Probably the most immediate effect that the CCC had on the administration of the park was in the area of fiscal management. Before the camps were even occupied, Tomlinson was informed that all funds authorized for new construction in Mount Rainier had been impounded and pooled with funds set aside for the CCC. This was in addition to a 25 percent cut in regular maintenance and operation allotments and a 15 percent cut in the allotment for personnel. The purpose of the impoundment of funds was to ensure that the ECW program would be assimilated quickly into the bureaucratic power structure. Tomlinson illustrated the dramatic change in the park's sources of funding with this tabulation of figures on July 4, 1933:
APPROPRIATIONS AVAILABLE FOR OPERATION AND CONSTRUCTION
These figures did not include ECW funds and manpower nor other relief funds that would shortly come available to the park under the Civil Works Administration (CWA). Nevertheless, they demonstrated that NPS officials would need to change the way they did business, working closely with federal relief administrators to obtain a large part of their operating budgets from year to year. 
Another effect of the CCC on the park administration was to increase the level of contact with state and federal officials outside the NPS. This was inevitable when the park became closely involved in an unemployment relief program. Tomlinson's close coordination with officers at Fort Lewis has already been mentioned; at another level, Tomlinson's rangers worked almost daily with the handful of Army personnel who were assigned to the CCC camps in Mount Rainier, as well as the supervisory personnel, or LEMs, in the CCC. District rangers trained all CCC enrollees in fire prevention, and CCC fire crews were given frequent fire drills. The superintendent, meanwhile, had frequent contacts with the CCC's Washington Procurement Office and the Washington State Park Authority. Since Mount Rainier experienced heavy snowfall in winter, the CCC camps had to be vacated each fall. It was found that the most efficient procedure was to have the CCC companies in Mount Rainier move out to winter quarters located in Washington state parks at or near sea level. Tomlinson worked out a schedule for these moves each fall and spring with state officials. 
The CCC program led to an increase in the number of technicians on the park staff. The technicians were needed to supervise the myriad CCC work projects. These new staff members were not part of the park's regular staff; their salaries were paid with ECW funds, and their positions were subject to renewal after each six-month enrollment period of the CCC. Moreover, they were assigned to the park by the NPS branch offices of landscape architecture, architecture, engineering, and wildlife in San Francisco. They answered to those offices' two representatives in the park, Engineer R.D. Waterhouse and Landscape Architect Ernest A. Davidson, as well as to the superintendent. At the end of the 1934 season, this new corps of "detached technicians and aides" in Mount Rainier had taken shape as follows: C.E. Drysdale and H.J. Cremer, supervising engineers; Russell L. McKown and Halsey M. Davidson, supervising landscape architects; E.A. Kitchin, wildlife technician; E. S. Foley, headquarters clerk.  Despite their highly contingent status, these ECW-funded personnel remained in the park together with the two NPS field technicians, Waterhouse and Davidson, to the end of the 1930s.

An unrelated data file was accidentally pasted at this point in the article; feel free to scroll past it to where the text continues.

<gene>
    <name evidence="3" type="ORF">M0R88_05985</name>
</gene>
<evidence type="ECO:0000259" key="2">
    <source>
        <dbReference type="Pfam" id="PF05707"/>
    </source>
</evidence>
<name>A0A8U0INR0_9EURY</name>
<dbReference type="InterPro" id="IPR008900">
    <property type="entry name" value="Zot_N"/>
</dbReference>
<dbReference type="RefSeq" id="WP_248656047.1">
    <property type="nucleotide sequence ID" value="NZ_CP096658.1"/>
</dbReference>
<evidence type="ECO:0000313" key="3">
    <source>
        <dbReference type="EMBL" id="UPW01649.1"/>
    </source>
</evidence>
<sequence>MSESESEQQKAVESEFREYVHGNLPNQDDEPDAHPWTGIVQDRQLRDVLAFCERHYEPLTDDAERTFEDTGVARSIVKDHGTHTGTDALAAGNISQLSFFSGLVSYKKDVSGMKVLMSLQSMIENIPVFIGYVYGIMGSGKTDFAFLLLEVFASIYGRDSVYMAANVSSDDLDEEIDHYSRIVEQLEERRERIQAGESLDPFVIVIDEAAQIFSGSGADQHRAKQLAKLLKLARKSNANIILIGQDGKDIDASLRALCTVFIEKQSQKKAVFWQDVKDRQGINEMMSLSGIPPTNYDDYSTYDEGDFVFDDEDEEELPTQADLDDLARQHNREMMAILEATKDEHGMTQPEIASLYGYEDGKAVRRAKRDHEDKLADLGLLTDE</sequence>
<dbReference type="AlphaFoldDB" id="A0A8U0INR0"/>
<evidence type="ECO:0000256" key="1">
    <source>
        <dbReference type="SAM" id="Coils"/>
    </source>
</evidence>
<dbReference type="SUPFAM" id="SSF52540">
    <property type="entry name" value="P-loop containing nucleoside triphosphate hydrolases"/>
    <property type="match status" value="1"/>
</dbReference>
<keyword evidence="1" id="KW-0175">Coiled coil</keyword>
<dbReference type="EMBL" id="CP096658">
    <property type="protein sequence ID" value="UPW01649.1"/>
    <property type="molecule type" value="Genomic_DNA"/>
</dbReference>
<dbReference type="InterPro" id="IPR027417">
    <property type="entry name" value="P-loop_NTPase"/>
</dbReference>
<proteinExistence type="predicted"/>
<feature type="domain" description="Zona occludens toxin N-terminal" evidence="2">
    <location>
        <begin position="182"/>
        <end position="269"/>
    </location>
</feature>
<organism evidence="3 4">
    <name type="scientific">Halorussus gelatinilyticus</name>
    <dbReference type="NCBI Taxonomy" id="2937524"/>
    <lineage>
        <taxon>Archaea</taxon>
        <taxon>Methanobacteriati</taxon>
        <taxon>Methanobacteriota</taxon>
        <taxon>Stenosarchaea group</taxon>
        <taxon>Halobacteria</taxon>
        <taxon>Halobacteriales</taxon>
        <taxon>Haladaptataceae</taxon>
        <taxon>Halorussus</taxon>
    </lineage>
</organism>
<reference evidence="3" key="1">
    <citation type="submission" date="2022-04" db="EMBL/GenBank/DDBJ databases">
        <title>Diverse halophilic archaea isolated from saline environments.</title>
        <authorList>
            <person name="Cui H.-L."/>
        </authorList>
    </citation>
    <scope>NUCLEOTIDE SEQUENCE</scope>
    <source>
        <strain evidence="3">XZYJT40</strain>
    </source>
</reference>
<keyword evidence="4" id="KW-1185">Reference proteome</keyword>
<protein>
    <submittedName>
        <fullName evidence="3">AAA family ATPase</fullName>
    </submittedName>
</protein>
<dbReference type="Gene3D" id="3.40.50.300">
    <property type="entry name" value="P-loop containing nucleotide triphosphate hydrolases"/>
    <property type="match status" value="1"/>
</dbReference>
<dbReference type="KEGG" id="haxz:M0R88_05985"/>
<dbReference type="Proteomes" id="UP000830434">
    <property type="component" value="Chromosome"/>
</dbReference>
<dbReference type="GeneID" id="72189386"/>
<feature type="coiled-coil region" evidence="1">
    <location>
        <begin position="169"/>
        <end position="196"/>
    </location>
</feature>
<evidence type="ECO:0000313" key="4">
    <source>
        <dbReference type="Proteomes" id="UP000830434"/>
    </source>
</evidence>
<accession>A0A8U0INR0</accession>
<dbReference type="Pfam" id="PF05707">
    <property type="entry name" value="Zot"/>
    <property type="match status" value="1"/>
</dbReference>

As indicated above, the primary responsibility of the NPS in administering the ECW program was to supervise the CCC crews in their conservation work. Senior NPS officials helped work out a broad-brush program for the CCC for each new six-month enrollment period; it remained for the park staff to compile a detailed list of projects. Tomlinson consulted with his chief ranger, maintenance foreman, park naturalist, landscape architect, and engineer to fashion a list of projects; he then prioritized them according to their importance and seasonality (those projects situated at lower elevations in the park could be undertaken early in the summer while those at higher elevations had to wait until the summer advanced). Ernest A. Davidson commented to Tom Vint on the first season's list of projects, "I believe the preparation of this definite program was the best kind of start toward a successful season's work."  It was a credit to Tomlinson's skill as an administrator that this process was relatively frictionless despite the keen competition between administrative departments for the CCC's labor.
When it came to deciding how much the CCC would be capable of doing, Ernest Davidson was perhaps the most skeptical member of Tomlinson's staff Davidson worried that the NPS would employ inexperienced CCC crews on types of projects that properly deserved more expertise. The result would be an impressive amount of work accomplished in the short term, but accomplished to such a low standard that it would have to be redone a few years later. To avoid this outcome, Davidson wanted the park administration to put the CCC on projects that could be closely supervised or at least adequately monitored: roadside cleanup, erosion control, blister rust control, trail maintenance. Even concerning trail work, Davidson wanted the CCC to widen and improve the drainage of existing trails rather than relocate trails or construct new ones.  Tomlinson weighed Davidson's concerns carefully. For the most part, Davidson got his way.
Tomlinson prepared a detailed letter of introduction for all the CCC camp superintendents, briefing them on "National Park fundamentals and policies," on the administrative organization of the park, and on how the CCC would be administered in Mount Rainier National Park. On the latter, he wrote: